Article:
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Understanding Silhouette

The shape of clothing on a human body, communicates messages about the wearer. Through clothing design, the shape of the human body can be revealed in a natural way, or distorted to enhance the wearer’s appearance. A key skill in dressing well is the ability to select the correct garment shapes, or silhouettes for your figure type.

Figure types are basically geometric shapes (like ovals, trapezoids, and rectangles) that, when combined, describe the basic shape of your body.  Here, we illustrate the most common female figure types and the silhouettes they present. Since the female figure is naturally curvier than the male figure, women’s clothing features more silhouette, or shaping methods than men’s clothing.

Common Figure Types
Common Figure Types

A garment’s silhouette describes its outer dimensions, contour, or shape. To fully understand silhouette, there are two basic design concepts you need to be familiar with – Fullness and Ease.

Fullness

Fabric has two dimensions – length and width. To make it conform to the curves of the body, we must give it a shape, or silhouette. Any shaping used to create three-dimensional forms has to be done by methods that involve the control of the fabric’s Fullness. Fullness gives the illusion of depth, (the third dimension), in relation to the original width of the fabric.  To control the fullness, the fabric is controlled with gathers, elastic, drawstring, pleats, tucks, shirrs, smocks, or ease.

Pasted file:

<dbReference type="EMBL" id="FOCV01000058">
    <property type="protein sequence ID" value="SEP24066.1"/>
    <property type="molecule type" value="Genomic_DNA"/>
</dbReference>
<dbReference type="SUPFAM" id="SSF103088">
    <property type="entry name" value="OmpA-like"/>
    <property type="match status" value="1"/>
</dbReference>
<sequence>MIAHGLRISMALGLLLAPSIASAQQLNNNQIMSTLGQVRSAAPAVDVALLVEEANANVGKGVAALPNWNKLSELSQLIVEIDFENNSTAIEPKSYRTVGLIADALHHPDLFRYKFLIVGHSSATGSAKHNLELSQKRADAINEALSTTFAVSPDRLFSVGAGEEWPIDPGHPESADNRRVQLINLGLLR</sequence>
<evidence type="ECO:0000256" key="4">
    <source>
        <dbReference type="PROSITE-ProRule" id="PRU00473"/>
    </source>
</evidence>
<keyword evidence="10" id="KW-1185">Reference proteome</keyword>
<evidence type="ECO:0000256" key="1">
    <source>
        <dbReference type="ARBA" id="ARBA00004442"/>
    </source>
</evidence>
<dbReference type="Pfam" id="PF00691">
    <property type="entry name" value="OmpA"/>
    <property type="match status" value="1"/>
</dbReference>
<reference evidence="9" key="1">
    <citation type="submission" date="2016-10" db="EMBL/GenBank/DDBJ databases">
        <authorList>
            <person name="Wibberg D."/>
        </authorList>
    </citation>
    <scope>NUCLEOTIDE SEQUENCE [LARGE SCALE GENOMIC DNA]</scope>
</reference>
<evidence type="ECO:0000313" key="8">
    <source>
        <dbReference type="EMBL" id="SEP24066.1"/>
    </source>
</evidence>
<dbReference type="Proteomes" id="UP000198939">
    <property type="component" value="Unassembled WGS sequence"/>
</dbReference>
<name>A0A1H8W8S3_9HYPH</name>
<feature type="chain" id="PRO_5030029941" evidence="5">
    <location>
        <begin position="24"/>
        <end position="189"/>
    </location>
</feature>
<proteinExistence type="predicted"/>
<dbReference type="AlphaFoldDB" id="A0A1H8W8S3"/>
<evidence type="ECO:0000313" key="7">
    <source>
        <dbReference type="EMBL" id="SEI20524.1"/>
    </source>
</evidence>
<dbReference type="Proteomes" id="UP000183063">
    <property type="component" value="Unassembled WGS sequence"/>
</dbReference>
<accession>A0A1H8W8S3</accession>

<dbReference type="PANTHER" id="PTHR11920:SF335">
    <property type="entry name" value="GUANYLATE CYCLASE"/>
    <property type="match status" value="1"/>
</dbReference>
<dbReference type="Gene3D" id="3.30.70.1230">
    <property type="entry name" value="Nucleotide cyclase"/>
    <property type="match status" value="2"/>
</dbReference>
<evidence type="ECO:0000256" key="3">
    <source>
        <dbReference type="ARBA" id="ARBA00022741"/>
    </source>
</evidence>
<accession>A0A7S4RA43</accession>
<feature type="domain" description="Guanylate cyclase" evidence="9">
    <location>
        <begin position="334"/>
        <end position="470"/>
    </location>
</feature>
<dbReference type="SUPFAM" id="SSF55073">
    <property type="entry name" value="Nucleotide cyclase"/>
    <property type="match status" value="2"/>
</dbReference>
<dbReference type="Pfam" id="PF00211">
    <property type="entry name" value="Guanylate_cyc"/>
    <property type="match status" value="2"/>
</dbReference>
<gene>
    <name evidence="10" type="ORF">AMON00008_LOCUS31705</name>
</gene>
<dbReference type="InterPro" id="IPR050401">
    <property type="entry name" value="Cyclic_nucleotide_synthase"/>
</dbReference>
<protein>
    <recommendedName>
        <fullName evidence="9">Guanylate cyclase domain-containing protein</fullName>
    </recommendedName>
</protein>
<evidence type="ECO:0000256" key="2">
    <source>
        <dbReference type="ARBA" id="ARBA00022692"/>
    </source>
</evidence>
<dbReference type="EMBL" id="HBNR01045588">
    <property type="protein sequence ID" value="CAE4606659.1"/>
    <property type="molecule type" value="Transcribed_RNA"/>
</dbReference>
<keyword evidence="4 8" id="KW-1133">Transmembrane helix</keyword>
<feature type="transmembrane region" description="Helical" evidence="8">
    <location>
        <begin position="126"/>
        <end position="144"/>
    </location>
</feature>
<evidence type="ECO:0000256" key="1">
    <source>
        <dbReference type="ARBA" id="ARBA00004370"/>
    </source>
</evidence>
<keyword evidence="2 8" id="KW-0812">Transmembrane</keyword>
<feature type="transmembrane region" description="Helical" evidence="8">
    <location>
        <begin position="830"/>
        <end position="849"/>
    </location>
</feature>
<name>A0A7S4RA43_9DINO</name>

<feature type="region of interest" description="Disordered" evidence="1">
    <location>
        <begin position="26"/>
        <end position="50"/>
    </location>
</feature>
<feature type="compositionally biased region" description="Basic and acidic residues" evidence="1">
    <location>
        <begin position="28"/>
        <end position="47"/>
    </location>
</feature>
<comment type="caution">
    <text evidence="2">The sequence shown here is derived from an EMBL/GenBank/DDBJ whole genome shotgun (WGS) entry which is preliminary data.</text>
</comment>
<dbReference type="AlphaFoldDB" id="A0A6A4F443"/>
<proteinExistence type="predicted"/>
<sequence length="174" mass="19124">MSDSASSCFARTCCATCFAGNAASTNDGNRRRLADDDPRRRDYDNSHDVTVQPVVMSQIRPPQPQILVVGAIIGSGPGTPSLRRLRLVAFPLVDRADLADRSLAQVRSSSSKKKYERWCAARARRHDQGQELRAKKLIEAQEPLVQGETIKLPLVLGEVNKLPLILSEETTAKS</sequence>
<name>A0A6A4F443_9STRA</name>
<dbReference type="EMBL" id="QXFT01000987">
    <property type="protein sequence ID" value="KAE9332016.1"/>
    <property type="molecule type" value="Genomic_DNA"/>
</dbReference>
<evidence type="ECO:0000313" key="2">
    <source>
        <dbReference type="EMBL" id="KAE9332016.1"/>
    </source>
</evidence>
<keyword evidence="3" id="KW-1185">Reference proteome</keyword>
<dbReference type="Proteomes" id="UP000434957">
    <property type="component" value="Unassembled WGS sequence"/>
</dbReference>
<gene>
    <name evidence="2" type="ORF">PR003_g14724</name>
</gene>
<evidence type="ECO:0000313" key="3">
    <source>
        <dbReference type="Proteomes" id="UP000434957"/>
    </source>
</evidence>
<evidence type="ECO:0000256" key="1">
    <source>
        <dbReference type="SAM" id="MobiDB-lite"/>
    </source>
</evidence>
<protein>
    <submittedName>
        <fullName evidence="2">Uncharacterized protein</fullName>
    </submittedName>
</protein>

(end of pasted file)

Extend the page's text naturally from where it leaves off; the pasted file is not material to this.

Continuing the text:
Ease

There are two kinds of Ease that are used in the manufacture of patterns – wearing ease and design ease.  All garments must contain wearing ease to allow for movement and livability. All patterns have wearing ease included in them. Patterns marked for knit or stretchable fabrics only have little or no wearing ease, since the movement of the body is allowed for in the fabric itself.

Design Ease is added fullness, beyond wearing ease, incorporated into a pattern to create a specific silhouette. Extra fullness, or style fullness, can be added to a garment, so that the additional fabric covers the body curves. Fabric panels are cut larger to introduce additional style fullness to the garment, which allows the garment to fit a wider range of sizes than many other shaping methods.  These variations are almost limitless, but basically all garments can be divided into one of the following silhouette categories based on the amount of design ease present in the pattern.  Use this chart in choosing the proper silhouette for your wardrobe selections.

Ease

 

 

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